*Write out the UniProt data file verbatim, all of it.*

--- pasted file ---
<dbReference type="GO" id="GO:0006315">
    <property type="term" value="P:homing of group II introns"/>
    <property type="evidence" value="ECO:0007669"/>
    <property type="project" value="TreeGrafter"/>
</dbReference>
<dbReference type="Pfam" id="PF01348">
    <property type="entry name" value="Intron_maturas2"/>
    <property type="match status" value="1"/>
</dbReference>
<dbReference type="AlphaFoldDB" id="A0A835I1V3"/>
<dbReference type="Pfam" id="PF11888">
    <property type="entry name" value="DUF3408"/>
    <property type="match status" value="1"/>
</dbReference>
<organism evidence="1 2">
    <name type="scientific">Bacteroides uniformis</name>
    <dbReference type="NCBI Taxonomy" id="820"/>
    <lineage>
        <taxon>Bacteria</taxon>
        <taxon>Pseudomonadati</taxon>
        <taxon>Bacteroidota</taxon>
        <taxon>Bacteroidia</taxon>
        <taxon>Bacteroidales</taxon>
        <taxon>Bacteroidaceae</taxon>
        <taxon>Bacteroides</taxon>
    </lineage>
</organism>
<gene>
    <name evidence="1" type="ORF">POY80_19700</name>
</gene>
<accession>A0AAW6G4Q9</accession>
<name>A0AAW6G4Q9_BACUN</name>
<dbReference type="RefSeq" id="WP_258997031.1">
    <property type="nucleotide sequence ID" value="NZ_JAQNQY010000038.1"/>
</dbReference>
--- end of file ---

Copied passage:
<dbReference type="GO" id="GO:0006315">
    <property type="term" value="P:homing of group II introns"/>
    <property type="evidence" value="ECO:0007669"/>
    <property type="project" value="TreeGrafter"/>
</dbReference>
<dbReference type="Pfam" id="PF01348">
    <property type="entry name" value="Intron_maturas2"/>
    <property type="match status" value="1"/>
</dbReference>
<dbReference type="AlphaFoldDB" id="A0A835I1V3"/>
<dbReference type="Pfam" id="PF11888">
    <property type="entry name" value="DUF3408"/>
    <property type="match status" value="1"/>
</dbReference>
<organism evidence="1 2">
    <name type="scientific">Bacteroides uniformis</name>
    <dbReference type="NCBI Taxonomy" id="820"/>
    <lineage>
        <taxon>Bacteria</taxon>
        <taxon>Pseudomonadati</taxon>
        <taxon>Bacteroidota</taxon>
        <taxon>Bacteroidia</taxon>
        <taxon>Bacteroidales</taxon>
        <taxon>Bacteroidaceae</taxon>
        <taxon>Bacteroides</taxon>
    </lineage>
</organism>
<gene>
    <name evidence="1" type="ORF">POY80_19700</name>
</gene>
<accession>A0AAW6G4Q9</accession>
<name>A0AAW6G4Q9_BACUN</name>
<dbReference type="RefSeq" id="WP_258997031.1">
    <property type="nucleotide sequence ID" value="NZ_JAQNQY010000038.1"/>
</dbReference>